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Age: 56

Occupation:Project Manager

Number of Cruises: 14

Cruise Line: Princess

Ship: Crown Princess

Sailing Date: 2008-08-8

Itinerary: Baltic Sea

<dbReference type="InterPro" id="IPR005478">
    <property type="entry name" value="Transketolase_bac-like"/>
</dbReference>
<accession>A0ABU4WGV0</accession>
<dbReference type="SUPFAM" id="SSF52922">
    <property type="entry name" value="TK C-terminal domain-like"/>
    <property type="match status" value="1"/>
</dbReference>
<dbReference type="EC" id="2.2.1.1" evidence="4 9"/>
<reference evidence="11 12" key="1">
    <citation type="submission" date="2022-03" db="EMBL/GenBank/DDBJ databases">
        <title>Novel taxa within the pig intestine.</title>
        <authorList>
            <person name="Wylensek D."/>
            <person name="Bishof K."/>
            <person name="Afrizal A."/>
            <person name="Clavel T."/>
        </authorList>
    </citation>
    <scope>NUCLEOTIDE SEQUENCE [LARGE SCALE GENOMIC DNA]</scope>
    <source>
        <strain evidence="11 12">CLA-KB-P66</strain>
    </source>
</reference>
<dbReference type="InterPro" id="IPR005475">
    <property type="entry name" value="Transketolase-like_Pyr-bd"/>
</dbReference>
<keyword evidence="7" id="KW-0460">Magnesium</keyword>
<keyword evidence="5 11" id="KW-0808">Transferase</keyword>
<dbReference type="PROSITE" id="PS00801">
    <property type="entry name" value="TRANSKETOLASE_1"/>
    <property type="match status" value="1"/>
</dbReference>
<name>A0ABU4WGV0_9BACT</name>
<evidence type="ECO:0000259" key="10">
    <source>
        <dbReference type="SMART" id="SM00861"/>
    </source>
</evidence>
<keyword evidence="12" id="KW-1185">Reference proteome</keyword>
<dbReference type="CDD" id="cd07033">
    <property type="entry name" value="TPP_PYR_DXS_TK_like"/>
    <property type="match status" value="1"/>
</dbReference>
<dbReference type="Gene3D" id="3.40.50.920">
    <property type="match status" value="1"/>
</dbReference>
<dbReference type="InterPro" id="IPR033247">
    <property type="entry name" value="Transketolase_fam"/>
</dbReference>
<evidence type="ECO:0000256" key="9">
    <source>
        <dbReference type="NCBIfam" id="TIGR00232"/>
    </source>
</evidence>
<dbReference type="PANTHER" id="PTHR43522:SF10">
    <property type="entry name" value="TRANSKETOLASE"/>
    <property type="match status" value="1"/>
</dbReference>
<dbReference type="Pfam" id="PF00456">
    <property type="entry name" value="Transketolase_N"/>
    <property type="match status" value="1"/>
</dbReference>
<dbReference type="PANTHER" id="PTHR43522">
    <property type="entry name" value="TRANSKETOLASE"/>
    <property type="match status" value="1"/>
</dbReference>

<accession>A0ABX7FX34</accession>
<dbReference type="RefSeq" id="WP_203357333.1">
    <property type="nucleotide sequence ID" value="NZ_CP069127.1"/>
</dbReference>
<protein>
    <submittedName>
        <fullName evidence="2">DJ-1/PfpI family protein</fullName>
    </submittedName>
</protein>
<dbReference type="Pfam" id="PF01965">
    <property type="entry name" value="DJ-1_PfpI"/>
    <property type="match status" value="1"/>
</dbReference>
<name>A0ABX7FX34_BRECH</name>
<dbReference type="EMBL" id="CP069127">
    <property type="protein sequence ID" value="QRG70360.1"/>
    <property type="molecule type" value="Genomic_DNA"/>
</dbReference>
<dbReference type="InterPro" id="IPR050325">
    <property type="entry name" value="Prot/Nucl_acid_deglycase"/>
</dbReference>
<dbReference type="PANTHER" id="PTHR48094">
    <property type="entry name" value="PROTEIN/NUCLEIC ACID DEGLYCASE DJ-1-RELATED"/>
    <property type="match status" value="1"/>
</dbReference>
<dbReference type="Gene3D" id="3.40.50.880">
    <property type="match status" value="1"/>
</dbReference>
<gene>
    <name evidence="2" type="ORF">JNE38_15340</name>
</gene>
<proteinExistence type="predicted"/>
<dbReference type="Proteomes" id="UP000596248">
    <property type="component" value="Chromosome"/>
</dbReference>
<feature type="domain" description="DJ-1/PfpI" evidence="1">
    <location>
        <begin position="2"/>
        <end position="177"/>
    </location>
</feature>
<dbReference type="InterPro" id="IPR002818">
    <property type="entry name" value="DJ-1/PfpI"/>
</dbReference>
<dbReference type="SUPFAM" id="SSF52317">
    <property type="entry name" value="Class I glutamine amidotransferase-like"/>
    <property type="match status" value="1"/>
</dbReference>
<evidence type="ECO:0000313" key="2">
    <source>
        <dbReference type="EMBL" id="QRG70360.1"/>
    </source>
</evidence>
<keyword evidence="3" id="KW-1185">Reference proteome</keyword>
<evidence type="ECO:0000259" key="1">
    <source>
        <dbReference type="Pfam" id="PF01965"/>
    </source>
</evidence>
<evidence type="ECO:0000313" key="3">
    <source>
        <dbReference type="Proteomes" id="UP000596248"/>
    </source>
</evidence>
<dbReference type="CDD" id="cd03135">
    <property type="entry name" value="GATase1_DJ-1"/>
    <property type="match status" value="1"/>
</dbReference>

We had a great time on this cruise. It was more excursion intensive than I had realized so we were glad towards the end of the cruise when we had a little more time at sea to relax. The ports of call were phenomenal. We saw enough palaces to last a lifetime. The churches are works of art. The winding cobblestone streets were fun to explore. All the people we met in port were friendly and helpful. Rick and I would love to go back to Tallin, Gdansk and Berlin. They are beautiful cities and we didn't have near enough time to enjoy them. We only had a few sunny days and most of the time it was cloudy and rainy but it didn't really stop us from doing things on the tours. Because of the cool rainy weather we never used the pools nor were out on deck at night. Travel in Scandinavia is extremely expensive, so although we didn't have much time in each port it was definitely more economical to eat and sleep on the ship. The Crown Princess is a huge ship but we didn't feel that there were too many people, even though the ship was completely booked with 3,200 passengers. We chose anytime seating for dinner which gave us the opportunity to meet many people as we joined a different group every night for dinner. I've been a bit disappointed in the food, but I will no doubt gain weight even though I am trying to be careful. There was always an option to get a steak or salmon if you didn't like any of the menu options. We had a cabin with a balcony. It was a standard cruise cabin, nothing special, but it was always clean and not overly worn. The bed was too hard for me but our cabin steward put a foam mattress on the bed for me and that made it comfortable enough for me. They had the same activities we've experienced on other cruises -- trivia games, ice carvings, cooking demonstrations, etc. We only had one day when it was warm enough it sit out on the deck without an extra layer of clothing. This cruise was port intensive which is what we like. The St. Petersburg excursions are very expensive but you have to have a Russian visa to get off the ship if you are not with a Russian tour guide. You don't need a tour to explore Tallin or Helsinki. You can also do Stockholm and Copenhagen on your own if you plan ahead and have a tour book. We always learn a lot from the tour guides, especially in history rich cities like the ones on this itinerary so we tend to go on excursions. We arrived at our hotel in Copenhagen about 4 pm and immediately headed out. Copenhagen is an interesting city in that the very old buildings are intermingled with very modern ones. The city library is a stark example where the original royal library from the 17th century built in red brick is attached to a newer section that is all black glass. Copenhagen is a city of bicycles. It is definitely a major form of transportation to work and to get around the city for many if not most of the people. There is a separate bicycle lane on all the roads between the sidewalk and roadway and it is dangerous to walk in the bike lane. The bikes are not the racing variety we see most often in the US. They have wide tires, fenders and upright handlebars. Hundreds of bicycles are everywhere in front of the train station, office buildings and on the street. It is also interesting that very few were locked. We ended up in an area called the Nyhavn which means new harbor. It is actually a canal that was built in the late 17th century to bring shipping into the city. This area has lots of restaurants and was a hubbub of activity. We found the little restaurant recommended by our hotel concierge and had a pleasant dinner in the restaurant's courtyard. Everything is very expensive in Copenhagen. The meal was about twice the price you would pay in the US. After dinner we found the canal tour boats and took an hour tour through the many canals and waterways of Copenhagen. We also saw many of the islands that had both historical buildings and modern residential areas. Unfortunately we were so tired and jet-lagged that it was hard to stay awake. Rick slept through most of it. The next day we headed out to Rosenborg palace was built by King Christian IV in 1606-34 as a summer castle. It was designed in the Dutch Renaissance style and the next three generations of kings lived there. King Frederik IV built Frederiksberg castle in 1710 at which time Rosenborg was used only occasionally. As all the palaces we saw, Rosenborg is now a museum. The first two floors had many paintings and collections from the royal families that demonstrated their wealth. The third floor was the long hall that was probably used for balls but had the thrones for the king and queen now. The cellar holds the treasures including a gold crown that weighed 7 pounds. From there we headed out to see the changing of the guard at the Amalienborg Palace. By the time we got there the crowd was already very large, however we actually ended up a good place to watch the guards walk in. They were very majestic with their tall black fur hats. A woman next to us shared with us that her son was one of the guards that we were watching. We walked to the royal pier and it started to pour rain so we walked over to the Nyhavn and ate lunch. Next to us at the sidewalk cafe were two couples from Canada who had just left the ship that we were going on. They had a great time but their ship wasn't able to go to Gdynia because of strong winds. We arrived at the ship around 2 pm. The embarkation process was quick and easy and our luggage arrived promptly after we went to our cabin. We left Copenhagen at 8:00 pm and headed off on our 10 day adventure at sea. We went to the welcome aboard show and they gave some interesting information about the nationalities of the passengers. Forty-nine countries were represented. Of the 3200 on board 1800 are Americans, 380 Brits, 260 Canadians, 65 Israelis, over 200 from Mexico. At Sea August 9 The first day was a day at sea. It was sunny outside but it was also a bit chilly. A number of people sat out on deck in the areas protected from the wind thus there was no shortage of deck chairs, which is often a problem on warmer cruises. There are 3 pools which at least one was heated. I was surprised that none of the pools were covered since the ship we were on for our Mediterranean cruise had a covered pool. We kept busy the first day taking part in a number of activities. We went to the first port lecture on Stockholm. The port lecturer, John Lawrence, was very good. He had a good sense of humor and gave a lot of practical information about transportation options, how to get certain places, some history on each port city and some background on the major points of interest. We participated in a trivia game. We went to the casino where we won a little money. After dinner we went to the show in the main theater. The entertainment has been plentiful. Each night there are two different shows, each with two performances so that we could generally see both. They also have recently released movies on the big screen over one of the pools. They were sparsely attended because it's either been raining or too cold to sit on deck to watch them. Stockholm, August 10, 2008 The city of Stockholm was established around the year 1250 when a fortified town was built on the island of Gamla Stan (old town). Stockholm is build across 14 islands. The Swedes have not been at war since Napoleon's time so Stockholm has been spared the destruction that occurred in many of the other cities we visited. We didn't take an excursion in Stockholm but I had done some research ahead of time and had identified several things for us to see. We first went to the Royal Palace where we joined a tour of the Royal apartments. The rooms were numerous and covered with beautiful murals, especially the ceilings. Gustov III had a state bedroom where people were given a special honor to watch him get dressed in the mornings. He was killed in 1792 because he was a harsh ruler. Sweden still has a King and Queen but they no longer live at the palace. They do, however, use the palace for state business. We next went to the City Hall. The City Hall is the home of the civic government as well as the place where the Nobel Prize ceremony takes place each year. The City Hall was built between 1911 and 1923 and is a large, red brick imposing structure. Alfred Nobel was a chemist that invented dynamite in the late 19th century. He became quite wealthy as a result of this invention and others but was disappointed when it was used for destructive rather than useful purposes. He never married and had no heirs so he established the Nobel Peace prize leaving his fortune to fund it. Inside City Hall we took a tour. As we entered, the first floor is designed as an Italian Renaissance castle square. The Nobel laureates walk down into the hall by way of a magnificent marble staircase carefully designed to safely descend wearing a robe.The next room we visited was the city council room. The city council consists if 101 members, currently 52 women and 49 men representing several different parties. The room has an intriguing ceiling that looks like the inside of a Viking boat. The City Hall is also a popular place to get married. The small room where the ceremonies are conducted is adorned with 17th century tapestries depicting romance and wedding scenes The next room we saw was the reception hall where the Nobel laureates meet the royal family. It is adorned with blue columns and magnificent frescos on the walls. It is called the Prince's room since he funded the artwork on the walls. The most impressive room was the Gold Hall used for the Nobel laureate ball. It can also be rented for private functions. This huge hall is covered with mosaic tiles depicting the history of Sweden. The gold tiles actually contain a thin layer of gold sandwiched between 2 layers of glass. The wall at the end of the hall has a mosaic of Queen Maletta, the mythical patron of Stockholm who guards the city to provide peace. This depiction of the character was controversial because the features are somewhat grotesque. Our last stop in Stockholm was the Riddarholm church, a 700 year old monastery chapel where past monarchs are buried. Religious services no longer take place here and it is a memorial and burial church only. The floor is covered with over 200 graves. Several side chapels also had the sarcophagi of past monarchs and their families. On the walls hang the coats of arms of the Knights of the Seraphim Order. When a knight dies, his coat of arms is put up. It has a cast iron spire since several previous wooden ones were destroyed by fire. We walked the narrow cobblestone streets on the Gamla Stan, crowded with tourists as well as locals since it was Sunday. We didn't buy anything since things were very expensive. So we bought some ice cream, which was a popular thing to do, and made our way back to the cruise shuttle bus. Another popular site that we didn't have time to visit is the Vasa museum. It holds a 300 year old ship that sank on its maiden voyage in the Stockholm harbor. It was raised in 1956 and put on display in this museum. Our ship sailed at 5 pm. It was formal night with the Captain’s reception which means they had complimentary albeit watered down cocktails in the main atrium. We had dinner and met more new people and enjoyed a musical review as well as a somewhat crazed juggling comedian who used Rick's shoe in his act. Helsinki August 11 We had an excursion reserved for Helsinki, but it is an easy city to get around on your own, especially the old historic part. Our guide today was Lisa. Helsinki has a population of 500,000 in the city and 1 million in the metro area which is 20% of Finland's population. 85% of the population is Lutheran. Finland was annexed by Sweden in the 13th century. As a result most street signs are in both Swedish and Finnish. In 1809 Finland passed from Sweden to Russia by treaty. Many of the buildings in Helsinki were built during the Russian rule and they are built in the same baroque style as in St. Petersburg. During the Russian revolution of 1917 Finland declared its independence and has remained so ever since. Helsinki was founded in 1512 and became the capital in 1812. The Russians invaded Finland in 1939-40 but the Finns successfully repelled the Russian army through the leadership of Marshall Gustav Mannerheim, a popular figure in Finland. The climate in southern Finland where Helsinki is located is more temperate that I thought. They have only a few weeks of snow last winter. In Finland, Copenhagen and Russia our guides said that over the last few decades the weather has been getting warmer. The upper third of the country called Lapland, is in the Artic circle and it is much colder there. Only Laps are allowed to own reindeer which they raise for the meat. Our first stop was Senate Square which is dominated by the Lutheran Cathedral of St. Nicholas. From there it was a short walk to Kauppatori Market located on the water front. Here vendors have stands of fresh foods, handicrafts and souvenirs. While we were perusing the various goods, it started to pour down rain. By the time we were able to get our rain gear out we were already soaked. Our next stop was at the Temppeliaukio Lutheran church carved and blasted into solid granite in 1960 to create a below ground sanctuary. It is a modern church with an impressive organ and walls of granite. We made our way back to the bus through the crowds and rain to proceed to our lunch spot on the way to the town of Porvoo. On the motorway we saw many trucks carrying new cars headed to St. Petersburg and Russia. The countryside was fairly flat with many rivers and pine trees. 10% of Finland is lakes, 70% forest and 10% farm land. They grow enough food in southern Finland to feed themselves, although some items are imported. We stopped for lunch with several other bus loads of people from our ship at a farm that had converted a large barn into a banquet hall. We were served a mystery meat described as a beef roll but it wasn't very tasty. We chatted with the people from the cruise where one of the frequent topics, after the perfunctory questions about where everyone lives, is a discussion about how many cruises you've been on, which cruise lines and itineraries, and what you liked best. Almost everyone we met had been on several previous cruises. We proceeded onto the town of Porvoo which is the second oldest city in Finland, founded in 1346. Porvoo means Castle River. It has been rebuilt several times with colorfully painted wooden houses. It is a picturesque little town of cobblestone streets. The rain had let up so we roamed the two main streets looking in shops and buying a few souvenirs. They had a candy store with wonderful locally made chocolates crowded with other members of our tour and we bought some bags to bring home. We ended our tour back in Helsinki at a memorial to the famous Finnish Composer John Sevalius. We returned to the ship around 5 pm. St. Petersburg, August 12 The first day of our 2-day tour of St.Petersburg started very early. This was the only port that we had to go through passport control when we left the ship. We also had to leave a photocopy of our passports with them. We met our tour guide, Irene, and boarded the bus. The quality of the bus was very similar to the ones used in all the other ports. This was also the tour where we were given a receiver and headphones and our guide used a headset to talk to us. This equipment made it easier to hear her as she walked ahead of us and explained things. The city of St. Petersburg was established by Czar Peter I, also known as Peter the Great, in 1703 as a seaport to provide access to the Baltic Sea. Russia had become isolated when the Turks conquered Constantinople in 1453 and closed the southern access. Peter the Great wanted to modernize Russia when he became Czar in 1689. When he established St. Petersburg as the capital in 1703 he had forests cleared and swamps drained to form the new city. When he built the Peter and Paul fortress to guard the river mouth, he hired the best Italian, French and German Architects to design palaces and buildings in the baroque style. Outside the city he built Peterov Palace to rival Versailles. Peter's daughter, Elizabeth, and granddaughter, Catherine II, were powerful rulers who continued to build the city and the Winter Palace. St. Petersburg was renamed Petrograd in 1914 when Russia went to war with Germany. It was renamed again in 1924 to Leningrad and after Lenin's death the name was restored to St. Petersburg in 1991. St. Petersburg has been referred to as the Venice of the north since it is a series of islands connected by bridges. The main river is the Niva. Our first stop was Peter and Paul fortress. The cathedral was designed by the Italian architect Trazini. Although it was a Russian Orthodox church, it does not have many of the traditional features of that faith's churches because the designer was not Russian. The bell tower is 122M and is the highest point in St. Petersburg. The tombs of most of the Russian Czars are in this church including that of Peter the Great. There is a special chapel for the remains of Nicholas II and his family who were murdered by the Bolsheviks. Their bodies had been left at the house where they were killed but their remains were brought here in 1998. The fortress was never attacked and at times was used as a prison. Peter I banished his first wife to a convent and imprisoned his son from that marriage here. His son was tortured and eventually died. The jail was closed in 1920. Our next stop was the Winter Palace and the Hermitage. The Winter Palace was built by Elizabeth who wanted a grand palace with 1,000 rooms. She also had over 15,000 dresses at the time of her death and depleted the state treasury. Elizabeth died before the palace was completed. Catherine II completed the palace and was the first monarchy to live there. In the mid 1800's fire destroyed much of the palace but it was rebuilt. Catherine II loved to collect art and The Hermitage is now a museum containing more than 3 million works of art including the works of most famous artists such as Di Vinci, Rafael, Monet, Rembrandt, Renoir, and Van Gogh. As we toured room after room of art, gilded and painted ceilings, and jeweled furniture I could understand why the Bolshevik revolution occurred. We had lunch in a large banquet hall with several hundred other people from our cruise ship. The soup was good but the beef stroganoff was mostly gravy. Everyone was given a shot of vodka but few drank it. Musicians and a vocalist entertained us singing Russian folk songs. We continued our tour with a canal boat ride. It was a nice sunny day and we were given a glass of champagne as we glided through the canals and Neva River. As we passed under a bridge a boy about 16 years old waved and smiled at us. When we returned to the canals from the river he was there again on a bridge, waving and smiling. We watched him run along the canal just in time to meet us at the next bridge and wave. As we looked ahead we saw another boy keeping pace with the boat in front of us. It became clear that they were looking for tips at the end of the cruise. After putting out that much effort, he earned a tip from us! On our canal tour we also saw the WWI cruiser Aurora that fired the shot that signaled the start of the Bolshevik revolution. After the boat ride we went to St. Isaac's cathedral which has a large gold dome. St. Isaac was the patron saint for Peter the Great. It is the fourth highest cathedral dome in Europe. It was built between 1818 and 1858 but was actually the fourth cathedral on this site. As in most of the cathedrals we saw, the paintings that cover the walls and ceilings are actually mosaics because canvas paintings don't fair well in the high humidity. In the apex of the dome is a silver dove. The walls are made of marble. 48 Kg of gold were used in the dome. It was built to accommodate 10,000 standing worshippers. During the communist era everything of value was taken, the beautiful mosaics were covered and it became an anti-religion museum. As with most of the historic sites we saw, it was returned to its former glory after the end of communist rule. Our final stop of the day was at the Church of Spilled Blood. This magnificent church is very different from St. Isaacs. It has onion shaped spires and the colorful exterior associated with Russian Orthodox churches. Czar Alexander II carriage was bombed in 1881 on this site. His son, Alexander III, built the church as a memorial to his father. The mosaics were reconstructed starting in the 1970's and was completed in 1998. Services were held here only once a year on the anniversary of Alexander II's death and were attended only by the Romanov family. St. Petersburg, August 13 We started our day with a tour of Peterov Palace outside the city. It was built as a summer palace in 1714 by Peter the Great and enlarged by his daughter, Elizabeth. It is an enormous structure built to rival Versailles on a 300-acre park and a series of spectacular fountains. We went through a dozen or so of the magnificently decorated rooms. A separate large building was the residence for the Queen's ladies in waiting. The palace also had its own St. Peter and Paul cathedral. The grounds are even more spectacular with 100's of fountains. Since the tour company arranged to have our group tour before the museum usually opens, not all the fountains were on. The canal on the grounds goes out to the Gulf of Finland. Our lunch on this day was a little better. We still had the shot of vodka waiting for us but we also had potato cakes topped with caviar, soup, potatoes and fish. We were again serenaded by musicians and a singer wearing traditional Russian costumes. We next went to the Yusupov palace which was not as spectacular in its furnishings as the Winter Palace but is known as the place where Rasputin was assassinated by Felix Yusupov and other relatives of the Romanov royal family. In 1910 Felix Yusopov invited Rasputin to a dinner at his home and poisoned his food with cyanide. When he showed no signs of getting ill, Felix shot him twice. Rasputin was a large man and he ran from the palace even after being shot. He was shot several more times and then dumped in the river. They thought his body would be washed out to sea but his body was found and Felix Yusopov was sent into exile to France. We again toured room after room of expensive furnishings including a bedroom with an onyx fireplace and another room with a malachite fireplace. The Yusopov palace has a music hall where we were serenaded for a few minutes by a group of 5 men. The acoustics were very good. The palace also had a home theatre that was very ornate and held about 200 people. Members of the family enjoyed writing and performing in plays. Our ship left St. Petersburg at 6:00 pm and we headed towards Tallin. Tallin, Estonia, August 14 This is a delightful city that has maintained the old city center as it was in the 16th and 17th centuries. In some ways it reminded me of Disney World with its spires and colorful buildings. The Danes conquered Tallin in 1216 and built the walled fortress on Toompea Hill. The city has an upper level with the citadel and a lower level where the shops and craftsmen lived. The German Teutonic Knights followed in 1346 giving Tallin the look of a medieval German town. The Swedes ruled from the mid 16th century until Peter the Great from Russia captured Tallin in 1710. Estonia received independence after World War I, but lost it again in a pact between Hitler and Stalin in 1945. It wasn't until 1991 that Estonia became an independent nation again. This diverse history is reflected in the different churches in town. St. Nicholas served the German community while St. Olav was for the Danes and Swedes. There is also the Nevsky Russian Orthodox Cathedral adorned with the typical onion bulb spires. We took a bus to the upper part of the city and got to see the remaining fortress wall that still surrounds much of the old city. 26 towers still exist along the wall, including "Fat Margaret" and "Tall Hermann." On Toompea Hill is Palace square, the home to the pink Baroque Toompea Castle which is now the Estonian parliament. Across the square is the Russian Orthodox Nevsky Cathedral, still a functional church for Russians who still live here. We visited the Dome Church which was built by the Danes in the 13th century as a Catholic church but became Lutheran later under German rule. Many German noblemen are buried inside. We left the tour at this time because they were going to see another palace outside the city and we wanted to see the lower town. On the way we saw some enterprising individuals encouraging tourists to try archery. There were also carts where people dressed in medieval attire were preparing sugar coated almonds for purchase. We went to the Woolens Market where locally made sweaters and hats were sold and where I bought a sweater for myself. We sat at the large town square and had some refreshments while watching all the tourists scurry around. The city hall on the square is 600 years old. We visited the Cats Well, where they used to throw dead animals and cats into it because they thought it would make the water better. On our walk back to the ship we passed the house for the brotherhood of Blackheads. This was an organization of single men established in 1399 that raise money to take care of widows and single women. Another building was the office of the KGB during the years of Soviet rule. The ship was only in port until 1 pm so we had lunch in the dining room. We listened to the port lecture on Gdansk and had some rare down time before dinner. The only time we experienced rough seas was that night on the way to Gdansk but it was calm by the next morning. Gdinya/ Gdansk August 15 Like Tallin, this city was ruled by the Teutonic Knights in the 14th century. The German name for Gdansk is Danzig and it went by this name during much of its history. It became a free city under Polish kings in 1466. The city flourished as a center of maritime trade and many beautiful homes were designed and built by the wealthy merchants in the 17th century. This area is also known for the mining of amber, a stone used in jewelry. The wars of the late 17th century hurt Gdansk's prosperity and it was occupied at different times by the Swedes, Russians, French and was a part of Germany until 1919. After World War I it became a free city once again until Hitler's army attacked the harbor September 1, 1939 starting World War II. The city was essentially destroyed by the Russians during WWII. It took many years to restore the buildings to their previous glory. They attempted to use the rubble to rebuild wherever they could but you can often see where the original foundations or partial facades were and where new materials had to be used. The port where we docked was Gdinya which is about a 30 minute drive to Gdansk. Gdansk at one time was an important port, but was not large enough for modern ships so a larger port was built in Gdinya in 1920. It was a holiday in Poland the day we visited. We were given two different explanations for the holiday. We were told it was a religious holiday to honor the ascent of Mary into heaven and it is also a political holiday for the anniversary of the battle of 1920 when the Poles were victorious in a battle against the Red army. Many of the shops were closed due to the holiday but there was also a festival going on with lots of street vendors and the main street was blocked off for a marathon race. Our tour guide had a long unpronounceable name so she told us to call her Agnes. Her English was not great, but after awhile I figured out her accent and was able to follow what she was saying for the most part. Once we departed our bus Agnes tried to move our group quickly towards St. Mary's Church since we could only visit before a religious service started. When we got to the church the service was starting, but we went in through the back of the church so she could show certain aspects to us. It is the largest church in Poland and the largest brick church in the world with a capacity for 25,000 people. The church was built as a Catholic church between 1343 and 1502 but later became Protestant. In the church we saw the wooden sculpture, Madonna of Gdansk, from 1404. In the same alcove with the Madonna was the Last Judgment painting by Hans Memling painted in 1470. The church has several other interesting works of art including an astronomical clock. We existed onto St. Mary's Street, the oldest street in the city. Many of the homes were built using stone and brick in the 15th century. As we walked the streets she showed us the stone gates to the original walled city, the armory, and many beautifully restored homes along Long Street. The Town Hall carries the coat of arms of Gdansk, 2 crosses and a crown. Long Street was blocked off for the marathon race finish line and it was hard to hear our guide due to all the announcements on the loud speakers and music from the bands. We had about 40 minutes of free time and decided to check some of the souvenir shops to find Gold Vassar, a local form of vodka with gold flakes in the bottle. We found some in a little deli/ convenience store and then went to find our group. On our way back to meet our group we heard cheers from the crowd so we watched anticipating marathon runners. What we saw were people racing on roller blades. Later on when we were headed to the bus we did see marathon runners returning into the town. We met our group at a bridge by the Green Gate and saw the buildings from the 15th and 16th century along the river used to load cargo off and onto ships and the warehouses for storage. Our next stop was at the Solidarity Museum commemorating the uprising on the shipyard docks of Gdynia and Lech Walesa. During Soviet rule after WWII much of the food produced in Poland was being shipped to Russia while the Poles didn't have enough food to eat. Walesa and others organized a shipyard strike in 1980 and crafted 21 demands. The government responded to most of the demands but martial law was established 16 months later resulting in many protesters being arrested, injured or killed. The first election for a prime minister was held in 1989 and Walesa was voted in as the first president. From the Solidarity museum we went to the port where there is a monument that looks like a sword marking the spot where the Nazi Navy bombarded the Polish harbor defenses starting WWII on September 1, 1939. The small Polish garrison held the Germans off for 7 days but were finally beaten. The last stop on our tour was at the beach town of Sopot. In the 18th century Joseph Hoffner, a general in Napoleon's army was injured. On his return to France he came across the healing mineral waters of Sopot and stayed to recuperate. He stayed after recuperating to establish a clinic to help others. It is now a resort area with a massive Grand Hotel built in 1924. Many famous people have stayed at this hotel including Hitler. There is also an extensive white sand beach, but it was raining so not many people were out. We returned to the ship and enjoyed a late lunch. This was also the only day I had time to use the fitness center. We had made late dinner reservations at the Italian specialty restaurant and enjoyed a nice relaxing meal. We saw another show and headed to bed. Berlin, August 16 The ship docked at the port town of Warnermunde, Germany, but most of the passengers like us had excursions into Berlin. The cruise line had reserved a train for us that left from the pier, and went directly into Berlin. The 2 ½ hour ride went much faster than I had anticipated. I stayed busy talking to other people in our car and worked on this journal. The tour company also had representatives on the train to give us information and to answer questions. We arrived in Berlin around 11:45. Our guide on the Jewish heritage tour was Olav. Our first stop was the Berlin wall. Portions of it still stand in different parts of the city. It has been painted by many different artists and looks like high class graffiti. The wall was a 96 mile circle around East Berlin and was put up almost over night in August of 1961. The wall came down in November of 1989 with the dissolution of the Soviet Union. We quickly drove by a number of famous Berlin landmarks such as the East Berlin TV tower, the Berlin Cathedral, and the Alexanderplatz. Our first stop was at the monument to Victims of all Wars which is next to the University of Berlin. Across the street is the Opera house plaza where books on science, democracy and liberal philosophies were burned in May 1933. In the center of the plaza is a window that looks down onto empty bookshelves as a memorial to the event. This memorial was designed and built by an Israeli in 1994. As we rode the bus to the synagogue, Olav shared with us the Jewish history of Berlin. We visited this Ryger Street synagogue but were not able to go inside since it was Saturday. It held about 3,000 people, and was most likely a reform congregation. It was set on fire during krystal nacht but the fire department put the blaze out before it was severely damaged. In 1940 the Nazis made it an Arian museum. It was damaged by allied bombs during WWII but repaired. Today it is a small synagogue and mostly the offices for the Jewish community. Today there are 8 synagogues in Berlin. Our next stop was the Jewish Museum. The building itself is a very unusual shape. The designer Daniel Liebscon, says it represents a broken Star of David. The museum has 3 major parts - the holocaust, exile, and continuity. We visited two exhibitions that were quite impressionistic, the holocaust tower and the Garden of Exile. Walking into these areas there are no items exhibited, but the design is supposed to give you a feeling of what the holocaust and exile were like. We had a little time to walk through some of the halls that provided more history about the Jews in Europe and we also had lunch there. Our next stop was Check Point Charlie, the only gate to the Berlin wall where people could pass between West and East Berlin. From there we went to the Holocaust memorial which was also unusual. It is about one square city block of rectangular blocks of concrete. We had two more quick photo ops at the Brandenborg Gate and the Reichstag. The Brandenborg Gate was one of 18 gates to the city built in 1791. The Reichstag is the German parliament. We returned to the train station and took our train back to Warnermunde. We enjoyed a German beer and conversation with others in our car on the way back. Copenhagen, August 17 Our final day of the cruise was back in Copenhagen. We signed up for a tour of castles, but they were more like palaces of which we had already seen plenty. Our tour guide, Florica, started our tour with a stop by the statue, the Little Mermaid, in the Copenhagen harbor. It is a small statue that has been vandalized many times over the years, but remains a famous landmark. From the harbor we had a pleasant drive along the sea north to Kronborg Castle. We saw many nice homes along the seafront although they had very small yards and were not extremely large considering that they were worth. Some of the houses had thatched roofs. Kronborg Castle was built in 1557 by Frederick II along the narrow passage between the North and Baltic Seas. Taxes were collected from ships to pass through the Oresund, making the royalty quite wealthy. Shakespeare wrote about it as Hamlet's Castle although he had never been to it. When the Swedes conquered Denmark in the early 18th century the castle was looted and it is in the process of being returned to its previous glory, thus it was not the most spectacular palace we saw, however it was the only one with a moat. From Kronborg Castle we went to Fredenborg Castle where the royal family stays when they are not in their primary residence in Copenhagen, the Amalienborg Palace. It has a large grounds and we were able to walk up fairly close to the main building although the royal family was away in China enjoying the Olympics. The last palace we visited was Frederiksborg castle built by King Christian IV. It was a magnificent palace but it was very close to closing time so we had to rush through it. We visited the chapel which was larger and more ornate than many cathedrals. The other impressive room we visited was the ballroom with many paintings on the walls and ceiling. Our last stop was Tivoli Gardens back in the city of Copenhagen. It is referred to as an amusement park, but it is not like the amusement parks in the US. As you stroll the walkway there are stages for performances. There were musicians and singers on two of the stages. Many restaurants are available for dining and there are beautiful gardens. There are a few amusement rides in one corner for the more daring. We only had 45 minutes inside the park before our tour returned to the ship. We saw a couple that we had met earlier in the week, Jay and Christina, at a sidewalk restaurant. They invited us to join them so we had a quick beer and heard about their one-day private excursion to Moscow while we were in St. Petersburg. We returned to the ship, had dinner and packed up. We put our luggage out before going to bed. The next day the cruise line had the departures well organized so that it was not crowded in any of the waiting areas or as we departed the ship. Instead of claiming our luggage on the pier, they took us to an area at the airport where our luggage was under a tent. We claimed it and went into the adjacent building to check it in for our return home. They then had a bus to take us to the main airport terminal. Since there was only one busload of people going through this process at a time, it was far less hectic than we've experienced with other cruises. While we waited in a lounge for our departure, I worked on this journal, although I finally completed it 3 weeks after we returned home. We had a great time, saw some places that I would not have thought of going on my own and met some really interesting people. I would like to go back to several of the places we visited some day.